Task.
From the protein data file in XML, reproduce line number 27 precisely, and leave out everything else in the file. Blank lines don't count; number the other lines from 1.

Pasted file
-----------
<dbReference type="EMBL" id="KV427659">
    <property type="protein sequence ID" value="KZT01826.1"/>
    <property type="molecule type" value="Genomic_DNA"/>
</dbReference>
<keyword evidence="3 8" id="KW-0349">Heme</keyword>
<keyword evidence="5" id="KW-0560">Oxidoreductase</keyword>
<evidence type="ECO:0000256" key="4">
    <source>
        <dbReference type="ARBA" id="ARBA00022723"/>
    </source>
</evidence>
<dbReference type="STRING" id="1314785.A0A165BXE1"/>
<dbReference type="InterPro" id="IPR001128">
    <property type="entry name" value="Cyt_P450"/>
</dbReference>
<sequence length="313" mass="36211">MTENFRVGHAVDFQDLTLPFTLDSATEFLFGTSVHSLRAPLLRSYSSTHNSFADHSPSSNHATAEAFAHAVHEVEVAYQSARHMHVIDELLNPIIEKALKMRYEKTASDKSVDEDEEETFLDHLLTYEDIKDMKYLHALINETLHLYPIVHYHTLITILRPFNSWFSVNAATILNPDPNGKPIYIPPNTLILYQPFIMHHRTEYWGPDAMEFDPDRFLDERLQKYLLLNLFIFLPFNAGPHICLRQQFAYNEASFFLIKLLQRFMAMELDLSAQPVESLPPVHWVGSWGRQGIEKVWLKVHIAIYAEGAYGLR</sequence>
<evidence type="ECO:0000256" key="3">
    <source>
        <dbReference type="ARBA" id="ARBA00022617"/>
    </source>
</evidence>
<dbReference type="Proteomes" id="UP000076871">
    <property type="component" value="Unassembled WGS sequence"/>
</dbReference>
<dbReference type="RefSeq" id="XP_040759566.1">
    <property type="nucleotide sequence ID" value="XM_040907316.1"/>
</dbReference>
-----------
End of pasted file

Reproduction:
</dbReference>